Is being a team player something that can be taught? According to Associate Professor Travis Maynard of Colorado State University’s College of Business, the answer is most definitely yes – and it is a skill worth developing.
“It’s certainly a skill that you can learn and take with you,” Maynard said. “Teams are so prevalent in most fields and are used to some extent in most careers.”
Maynard is currently involved in a project with NASA regarding the adaptation of teams. Maynard and his colleagues created a literature review for NASA that aimed to understand what it is about teams in general that enables some to adapt, and some to struggle when faced with obstacles.
“NASA is interested in adaptation because they’re shooting to send a team to Mars,” Maynard said. “With the communication lag that exists between Earth and Mars, it can take over 25 minutes total to completely circulate a message. What we’re trying to do is give their teams that are going to Mars more experience, more training, team development and team building so they can be more adaptable on their own and less reliant on ground control.”
Maynard and his team are starting a project in November with saturation dive teams that work on oil platforms to observe some of the impacts of strict confinement on the effectiveness of teams. The dive teams generally consist of six to nine people that perform underwater repairs on oil infrastructures and live in a pressurized chamber for roughly 28 days. These chambers are roughly the size of an average professor’s office.
“The dive teams are a nice context to study what a trip to Mars will look like because it’s isolated, confined, and it’s a life or death type of situation with a challenging endeavor in a fairly high-risk environment,” Maynard said. “It’s a good context to study what NASA is interested in in terms of their team dynamics because we’ll look at team adaptation and team resilience to understand much more about these situations.”
Maynard is also involved with the U.S. Army to create a diagnostic tool so that the leaders of army units can quickly assess the levels of resilience of their teams.
“What is the level of hardiness of the team? Are they able to bounce back?” Maynard said. “There are all of these interruptions that happen and there are some teams that are able to overcome the problems and some that are not. The military is also interested in these topics so it’s very convenient that I get to do research that also benefits others.”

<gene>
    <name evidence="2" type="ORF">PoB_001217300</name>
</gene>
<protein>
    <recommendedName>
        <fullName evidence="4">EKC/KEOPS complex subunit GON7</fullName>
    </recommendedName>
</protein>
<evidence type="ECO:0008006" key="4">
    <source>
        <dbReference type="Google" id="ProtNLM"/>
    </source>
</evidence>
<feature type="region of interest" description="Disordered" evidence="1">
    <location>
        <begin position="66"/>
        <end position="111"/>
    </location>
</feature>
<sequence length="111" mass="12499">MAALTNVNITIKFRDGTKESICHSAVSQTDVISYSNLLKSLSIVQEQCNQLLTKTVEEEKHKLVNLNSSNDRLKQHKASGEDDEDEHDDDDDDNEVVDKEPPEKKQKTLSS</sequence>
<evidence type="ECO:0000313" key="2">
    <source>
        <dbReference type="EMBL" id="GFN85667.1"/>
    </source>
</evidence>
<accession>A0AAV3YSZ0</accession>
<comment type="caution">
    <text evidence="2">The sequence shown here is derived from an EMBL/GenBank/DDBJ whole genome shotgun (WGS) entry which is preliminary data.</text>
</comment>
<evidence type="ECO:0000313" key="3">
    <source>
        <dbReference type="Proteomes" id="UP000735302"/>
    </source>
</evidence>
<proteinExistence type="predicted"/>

Maynard said the benefits of conducting such research extend further than professionals sharing data and results.
“There are practical ramifications from working with teams in healthcare, NASA and the military,” Maynard said. “They’ll perform better. Overcoming challenges in the military can help save lives and succeed on missions, and helping hospitals can lead to performing better surgeries and having a positive impact on society.”
Maynard has worked with a variety of organizations and people, including consulting teams, financial auditing teams, state police officer teams, military air traffic control teams, and global supply chain teams, on how to improve effectiveness and efficiency within their groups.
In addition, Maynard has coached and trained surgical teams in operating rooms and labor delivery rooms, and conducted research in other contexts such as major league baseball teams and referee teams for Portuguese professional soccer leagues.
“We go into the situations and see what’s going well and what isn’t in terms of teamwork,” Maynard said. “We look at communication and leadership, create a training program to help improve efficiency and teamwork, and then we roll out the program and monitor its impact.”
Maynard obtained his current position as an associate professor in CSU’s College of Business after intensive business experiences both globally and domestically. After receiving an MBA in organizational behavior from the University of Denver and a PhD in the same field from the University of Connecticut, Maynard says he started thinking more seriously about becoming a professor in order to study and focus in on teams.
“When I was graduating from the University of Connecticut, I was fortunate enough that CSU had an opening to teach a class about teams in the management department,” Maynard said. “It was sort of fortuitous that as I was graduating, CSU was looking to offer a course that I eventually developed the syllabi and content for.”
Maynard expressed his excitement about his ability to make a difference through conducting team-related research and teaching a class to some of the next generation of teams and leaders.
“I like doing research where I can see some real practical and visible impact, because having an impact on an organization can have a true impact on society,” Maynard said. “That’s what I truly enjoy. If you can make an impact with your research, I think that’s more valuable, more impactful for me, more engaging for me.”
Collegian Reporter Jessie Trudell can be reached at firstname.lastname@example.org or on Twitter @JessieTrudell.